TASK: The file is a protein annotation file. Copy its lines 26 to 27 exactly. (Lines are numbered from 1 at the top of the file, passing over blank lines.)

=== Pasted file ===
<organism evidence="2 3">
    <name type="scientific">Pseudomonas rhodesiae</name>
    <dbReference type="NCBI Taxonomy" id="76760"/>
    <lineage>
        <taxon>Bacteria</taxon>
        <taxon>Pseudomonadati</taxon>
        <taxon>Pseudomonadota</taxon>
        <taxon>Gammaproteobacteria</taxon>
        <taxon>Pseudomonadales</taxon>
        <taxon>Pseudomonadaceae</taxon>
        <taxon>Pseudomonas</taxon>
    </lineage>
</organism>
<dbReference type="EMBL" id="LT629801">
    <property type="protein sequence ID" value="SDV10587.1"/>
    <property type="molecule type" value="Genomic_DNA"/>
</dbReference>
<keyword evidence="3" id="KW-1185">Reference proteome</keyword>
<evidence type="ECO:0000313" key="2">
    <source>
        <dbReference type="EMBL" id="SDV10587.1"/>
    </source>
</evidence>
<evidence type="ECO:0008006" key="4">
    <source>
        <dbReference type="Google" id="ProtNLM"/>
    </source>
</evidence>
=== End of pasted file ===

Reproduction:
        <dbReference type="Google" id="ProtNLM"/>
    </source>